Sunday, November 12, 2017

Jonathan Sturgeon on Spielberg's role in freezing our culture in adolescence, but he doesn't suggest that Spielberg's trick is to vicariously re-enchant the world for adults through cinematic children or attempt to propose what's wrong with that

There will probably never be a shortage of high-brow disdain for the not-high-enough-brow arts.  Spielberg has been a reliable target for a generation or two now, as has George Lucas.  Spielberg may be a more convenient target because amid the highs and lows of his filmography he doesn't exactly have a set of Star Wars prequels.  But Sturgeon's piece is pedestrian in its condescension and indignation.  It's the easiest thing in the contemporary literary world to say that Spielberg's entire filmography is some kind of kitsch.  But that won't stop Sturgeon from underlining the point in case people forgot or, in case there's some possibility that the argument could convince those who might otherwise still be fans of Spielberg's films or the designated (by Sturgeon) heirs of Spielberg are naked emperors.
Who is Spielberg? Hollywood’s vanishing mediator, Spielberg is hard to know, but it’s not hard to know why. Susan Lacy, the director of the HBO documentary, has been candid about the lack of crisis in the director’s personal history, which began in a benign suburb of Phoenix. His dad was an important computer scientist, and his mom was a concert pianist. The climacteric of his entire life, Spielberg says, was their divorce, which he long blamed on his father’s lack of vigor; his frustration once boiled over when he repeatedly shouted “crybaby!” at his dad, who wept silently at dinner. (The scene was later recreated in Close Encounters of the Third Kind). In what would amount to the greatest irony he’d ever know—which may explain the near-total lack of irony in his films—it turned out that his mother was in love with his father’s best friend, which led her to ask for divorce.
Rather than be honest about the humdrum inscrutability of Spielberg, Lacy follows Spielberg’s own example and mythologizes childhood—Spielberg’s childhood. The idea is that Spielberg, a lonely child from a somewhat broken family, withdrew into a fantasy realm of ameliorating make-believe which inspired his later filmmaking. (It is never considered that Spielberg could simply afford a camera at an early age, or that family connections may have helped him get an early start in Hollywood.) Spielberg then reproduced this sense of childhood wonderment in the many young protagonists and aliens and adventures of his franchises. This narrative seems true to me, at least in one respect: the Spielberg model of childhood is very much with us today, and it demands that children prefer robust “worlds” and escapist fantasies and formulaic genres to art that finds weirdness in our own shared world. Even now the vacuous franchises that were offered to Gen-X children by New Hollywood are being forced on their own children, who are now babysat with the idea that full-bodied worlds can substitute for the missing love from a mother or a father.
Twenty-first century Hollywood, too, acts as a child of divorce—its imagination thrives in the dead zone of separation between a dwindling filmgoing public and any idea this public might have of a collective project (or meaningful social life). And it acts as a child of divorce because it is, like many of us, the progeny of Spielbergism. The opportunistic self-referencing found in the current Marvel superhero “universe” films descends from comic books, yes, but it’s also an evolution of the ultra-successful experiment in cross-referencing hatched by Spielberg and George Lucas, who made entertainments together, like Raiders of the Lost Ark, and alluded to each other’s work in their films. “The walls of the children’s bedrooms in Poltergeist,” noted critic Andrew Britton in the 1980s, “are festooned with Star Wars memorabilia.”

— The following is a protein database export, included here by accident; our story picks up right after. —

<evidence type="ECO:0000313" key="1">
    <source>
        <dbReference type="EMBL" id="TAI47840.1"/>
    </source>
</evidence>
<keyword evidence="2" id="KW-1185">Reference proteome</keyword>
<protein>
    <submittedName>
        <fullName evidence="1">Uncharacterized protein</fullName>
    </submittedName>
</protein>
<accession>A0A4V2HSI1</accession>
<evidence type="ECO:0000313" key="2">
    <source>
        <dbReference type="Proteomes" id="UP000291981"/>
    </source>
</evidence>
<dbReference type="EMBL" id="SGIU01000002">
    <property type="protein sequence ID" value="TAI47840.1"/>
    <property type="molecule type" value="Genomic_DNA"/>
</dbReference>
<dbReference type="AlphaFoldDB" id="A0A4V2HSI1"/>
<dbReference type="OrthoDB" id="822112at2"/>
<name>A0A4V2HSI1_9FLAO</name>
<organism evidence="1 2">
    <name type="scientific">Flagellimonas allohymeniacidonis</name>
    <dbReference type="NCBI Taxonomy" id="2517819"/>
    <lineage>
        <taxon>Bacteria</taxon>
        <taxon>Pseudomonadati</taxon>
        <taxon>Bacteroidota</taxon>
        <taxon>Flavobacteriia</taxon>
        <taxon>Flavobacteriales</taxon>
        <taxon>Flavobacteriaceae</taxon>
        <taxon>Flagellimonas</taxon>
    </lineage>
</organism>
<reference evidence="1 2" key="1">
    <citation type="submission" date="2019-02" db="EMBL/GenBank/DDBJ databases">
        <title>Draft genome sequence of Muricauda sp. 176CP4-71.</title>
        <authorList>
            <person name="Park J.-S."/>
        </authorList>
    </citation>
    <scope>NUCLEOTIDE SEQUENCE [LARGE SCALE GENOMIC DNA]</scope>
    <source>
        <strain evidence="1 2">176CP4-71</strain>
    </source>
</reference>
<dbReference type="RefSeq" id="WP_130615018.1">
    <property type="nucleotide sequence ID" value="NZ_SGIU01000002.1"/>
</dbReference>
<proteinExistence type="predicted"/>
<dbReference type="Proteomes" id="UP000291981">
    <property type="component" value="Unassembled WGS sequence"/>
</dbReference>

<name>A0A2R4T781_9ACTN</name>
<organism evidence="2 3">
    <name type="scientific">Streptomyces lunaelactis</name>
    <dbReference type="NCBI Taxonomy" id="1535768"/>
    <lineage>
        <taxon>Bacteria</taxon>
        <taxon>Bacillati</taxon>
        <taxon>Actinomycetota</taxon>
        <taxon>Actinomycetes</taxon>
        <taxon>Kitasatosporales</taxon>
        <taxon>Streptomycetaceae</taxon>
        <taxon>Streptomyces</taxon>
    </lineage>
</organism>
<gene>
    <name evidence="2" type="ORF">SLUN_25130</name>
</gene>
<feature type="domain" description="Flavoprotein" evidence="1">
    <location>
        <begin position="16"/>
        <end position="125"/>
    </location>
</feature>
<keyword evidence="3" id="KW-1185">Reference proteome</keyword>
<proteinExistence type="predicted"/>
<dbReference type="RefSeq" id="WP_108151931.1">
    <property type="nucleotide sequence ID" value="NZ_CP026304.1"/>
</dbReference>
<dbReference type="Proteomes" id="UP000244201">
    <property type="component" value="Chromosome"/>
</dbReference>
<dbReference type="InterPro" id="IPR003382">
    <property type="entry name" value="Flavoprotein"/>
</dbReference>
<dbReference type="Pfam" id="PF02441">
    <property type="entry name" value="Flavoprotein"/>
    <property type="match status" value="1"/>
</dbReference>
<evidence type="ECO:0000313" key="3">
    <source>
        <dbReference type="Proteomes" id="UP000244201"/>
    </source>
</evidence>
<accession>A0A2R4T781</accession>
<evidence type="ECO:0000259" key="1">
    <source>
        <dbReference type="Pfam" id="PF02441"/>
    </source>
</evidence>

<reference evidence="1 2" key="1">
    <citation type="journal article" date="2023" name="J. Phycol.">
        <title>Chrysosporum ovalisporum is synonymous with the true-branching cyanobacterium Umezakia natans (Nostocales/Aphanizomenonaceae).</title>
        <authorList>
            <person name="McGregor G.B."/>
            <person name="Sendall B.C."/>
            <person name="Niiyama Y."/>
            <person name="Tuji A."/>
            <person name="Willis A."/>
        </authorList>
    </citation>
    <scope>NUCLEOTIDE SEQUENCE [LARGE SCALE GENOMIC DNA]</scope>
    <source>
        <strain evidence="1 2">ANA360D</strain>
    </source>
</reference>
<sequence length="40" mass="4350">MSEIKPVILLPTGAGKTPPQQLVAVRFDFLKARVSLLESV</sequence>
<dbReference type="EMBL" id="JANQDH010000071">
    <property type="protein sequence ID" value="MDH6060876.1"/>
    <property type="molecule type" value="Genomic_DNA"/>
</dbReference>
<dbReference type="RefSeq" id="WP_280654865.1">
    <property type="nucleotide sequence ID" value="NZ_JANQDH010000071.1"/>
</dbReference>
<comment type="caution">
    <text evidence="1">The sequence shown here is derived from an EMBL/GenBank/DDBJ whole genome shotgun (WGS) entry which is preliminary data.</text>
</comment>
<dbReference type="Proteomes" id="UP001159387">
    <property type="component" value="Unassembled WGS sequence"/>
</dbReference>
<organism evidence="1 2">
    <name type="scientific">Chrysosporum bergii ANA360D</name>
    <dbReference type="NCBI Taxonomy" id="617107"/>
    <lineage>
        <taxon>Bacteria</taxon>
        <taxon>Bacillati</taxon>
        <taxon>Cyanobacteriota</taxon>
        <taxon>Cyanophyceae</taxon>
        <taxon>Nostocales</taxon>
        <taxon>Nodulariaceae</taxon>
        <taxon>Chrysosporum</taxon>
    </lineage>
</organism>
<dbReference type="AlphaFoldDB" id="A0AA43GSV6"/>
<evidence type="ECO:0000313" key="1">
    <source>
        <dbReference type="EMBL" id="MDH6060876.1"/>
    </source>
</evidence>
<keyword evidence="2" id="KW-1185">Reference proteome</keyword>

Almost no one would argue that Spielberg’s films are good, and yet he continues to make them with impunity. This is the fault of film critics like David Edelstein and A.O. Scott, who defend Spielberg in Spielberg by shortchanging his detractors: What’s the point of criticizing Spielberg? What’s so bad about being a director of quality entertainments? This defense comes from Spielberg himself. When asked to respond to one unnamed critic’s assertion that his films shouldn’t be confused with art, Spielberg gets about as mad as a rich man can. “Sometimes,” he says, “I think that statements like that are pretentious in themselves because it says that art is serious and that art can’t move you; art can’t be on a bicycle and fly across the moon—that that can’t be art.” It’s mesmerizing to behold: Spielberg’s self-defense becomes self-reference. Why can’t art be E.T.? Why can’t E.T. be art?
In Aesthetic Theory even Adorno quoted an axiom by a writer who said that there can be bad good art and good bad art.  How certain is an author like Sturgeon that Spielberg can't be good bad art rather than bad bad art, seeing as it's a foregone conclusion that Spielberg is excluded from being good good art?
Contemporary Hollywood films, like all of Spielberg’s films, get worse with repeated viewings. Yet almost any person you talk to will attempt to justify the intake of Hollywood garbage by way of the Spielbergian defense: What’s so wrong with consuming expensively made trash? This suggests that there is indeed something drug-like about twenty-first century entertainment, and it’s frustrating to admit that the comparison between Hollywood and “our national addiction to foreign oil” is a worthwhile one. (If it’s not Hollywood, it’s “binging” on streaming TV.) And this druggishness explains in part why filmmakers like Spielberg and Christopher Nolan (another child of divorce who reconvenes broken families in his films) rely heavily on the idea of “the cinematic experience”; if their films can drown you in wonderment—loud sounds, 70mm images, fully realized worlds—the first time, you’ll revisit them over and again, even though they are bad, in a bid to reclaim the original high. The high inevitably diminishes, and the dependency grows.